There are more prospects for cooperation in Sino-Japanese relations today than ever before.
Sino-Japanese relations have been rather strained since the late 1880s, when Japan first invaded China, such as the invasion of Manchuria in the early 1990s to the World War Two atrocities Japan committed on China, including the infamous Nanking Massacre. Even though these happen in the past, there still exists a tainted historical legacy between the two countries, where Japan refuses to admit its wrongdoings and apologize. Prospects for cooperation have been low in the past, where the Chinese despised the Japanese and were less receptive towards Japanese goods and vice versa. However, in the present, there are more prospects than before as China becomes a more significant economic power on the global stage and its efforts in global security. However, there are also many other areas that serve as a source of conflict and have no prospects for cooperation, such as historical legacy affecting the present and future politics, territorial disputes and the issue of Taiwan.
- Economic Cooperation
Economic relations between both countries have deepened significantly due to China and Japan’s economic interdependence. As China’s economy continues to grow, hitting a double digit growth in GDP, it has allowed for greater trading opportunities with Japan being China’s 3rd largest trading partner as of 2015. Furthermore, it is only with Japan’s assistance in China’s development by providing Official Development Aid (ODA) since the 1980s and the provision of a 3 trillion yen loan aid, that Deng’s economic reforms became so successful. In return, China allowed for the penetration of Japanese goods into its large market that would do well for Japan’s economy. Compared to the 1960s whereby Japanese products were not seen, or even boycotted in some Chinese cities due to despise of the Japanese after WWII. Today, Chinese leaders and the people understand that Japan provides many economic opportunities and so are pragmatic in their mindsets, as can be seen with the increased number of Japanese products and technologically advanced companies that can now be found in China. This also shows us that there are many more prospects for economic cooperation than in the past.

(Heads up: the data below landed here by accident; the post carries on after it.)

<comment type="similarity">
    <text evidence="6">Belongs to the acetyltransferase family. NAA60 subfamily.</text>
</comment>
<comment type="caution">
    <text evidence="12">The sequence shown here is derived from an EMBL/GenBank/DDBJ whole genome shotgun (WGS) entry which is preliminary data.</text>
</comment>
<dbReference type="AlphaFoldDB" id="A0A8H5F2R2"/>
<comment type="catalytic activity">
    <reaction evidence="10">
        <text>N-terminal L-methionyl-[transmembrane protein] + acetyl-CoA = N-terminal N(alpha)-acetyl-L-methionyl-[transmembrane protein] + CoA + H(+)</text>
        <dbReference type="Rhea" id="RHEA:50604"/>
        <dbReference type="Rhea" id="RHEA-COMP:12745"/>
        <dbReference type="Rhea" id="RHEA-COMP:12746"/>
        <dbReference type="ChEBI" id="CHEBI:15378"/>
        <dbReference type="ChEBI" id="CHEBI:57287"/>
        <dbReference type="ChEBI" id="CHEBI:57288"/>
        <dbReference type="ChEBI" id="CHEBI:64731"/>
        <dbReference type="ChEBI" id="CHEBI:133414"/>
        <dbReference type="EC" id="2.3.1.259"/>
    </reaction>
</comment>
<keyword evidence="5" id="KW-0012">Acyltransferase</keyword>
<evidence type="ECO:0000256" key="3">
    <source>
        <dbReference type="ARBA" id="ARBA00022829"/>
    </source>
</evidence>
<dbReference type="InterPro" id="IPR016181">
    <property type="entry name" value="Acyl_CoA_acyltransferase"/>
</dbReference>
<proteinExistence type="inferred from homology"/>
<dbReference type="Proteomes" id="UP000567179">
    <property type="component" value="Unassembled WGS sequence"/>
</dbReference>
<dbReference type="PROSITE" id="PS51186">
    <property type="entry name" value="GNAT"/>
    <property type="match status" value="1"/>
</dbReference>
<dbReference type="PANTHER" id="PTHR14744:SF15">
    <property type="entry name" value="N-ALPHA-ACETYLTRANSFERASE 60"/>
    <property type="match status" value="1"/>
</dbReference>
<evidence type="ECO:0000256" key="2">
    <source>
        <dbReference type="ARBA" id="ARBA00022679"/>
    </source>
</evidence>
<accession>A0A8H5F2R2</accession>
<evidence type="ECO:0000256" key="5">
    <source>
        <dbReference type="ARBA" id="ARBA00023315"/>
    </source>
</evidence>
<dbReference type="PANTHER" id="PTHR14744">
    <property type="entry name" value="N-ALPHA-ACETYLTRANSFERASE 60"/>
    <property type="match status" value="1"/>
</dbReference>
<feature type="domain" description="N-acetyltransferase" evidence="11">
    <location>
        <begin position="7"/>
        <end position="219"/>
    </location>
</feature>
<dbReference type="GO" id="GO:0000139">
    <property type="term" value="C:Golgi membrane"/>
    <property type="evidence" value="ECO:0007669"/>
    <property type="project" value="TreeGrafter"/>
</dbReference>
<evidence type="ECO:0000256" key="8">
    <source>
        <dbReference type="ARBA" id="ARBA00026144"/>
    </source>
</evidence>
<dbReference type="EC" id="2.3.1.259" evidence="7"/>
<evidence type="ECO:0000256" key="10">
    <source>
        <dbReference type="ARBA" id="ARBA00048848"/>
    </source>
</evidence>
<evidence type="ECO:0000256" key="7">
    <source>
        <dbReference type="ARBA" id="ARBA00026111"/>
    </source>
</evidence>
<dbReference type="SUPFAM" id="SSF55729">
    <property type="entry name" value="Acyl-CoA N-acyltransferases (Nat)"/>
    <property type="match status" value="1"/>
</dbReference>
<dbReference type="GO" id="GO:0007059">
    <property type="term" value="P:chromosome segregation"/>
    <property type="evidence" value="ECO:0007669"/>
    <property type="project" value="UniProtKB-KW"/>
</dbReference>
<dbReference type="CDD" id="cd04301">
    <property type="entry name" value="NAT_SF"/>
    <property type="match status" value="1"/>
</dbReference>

- Cooperation in global security
As China rises to become a global power, there are greater prospects for cooperation of the two countries in global security, more so than in the past. Both China and Japan are avid participants in United Nations (UN) peacekeeping missions by sending soldiers and police to troubled areas in the world like Cambodia and Golan Heights during times of rioting. Both countries also contribute to the UN Peacekeeping budget, where Japan contributes 9.68% and China contributes 10.29% as part of them accepting ‘Great Power’ responsibilities as of 2016. This participation in peacekeeping missions and commitment to global security can be a platform for cooperation between the two countries, which was not possible in the past where China was an isolationist state under Mao, until the 1980s where Deng Xiaoping opened China’s doors to the world. These opportunities were also made possible because China is increasingly becoming a global power, which was not so in the past. An instance of both China and Japan participating in ensuring global security would be the Six-Party Talks, where both countries, along with South Korea, USA and Russia try to convince North Korea to pursue a policy of nuclear disarmament and to stop its provocative attacks on South Korea. Hence, because of the great power status of both countries, which were not the case for China in the past, China and Japan have prospects for cooperation in global security issues.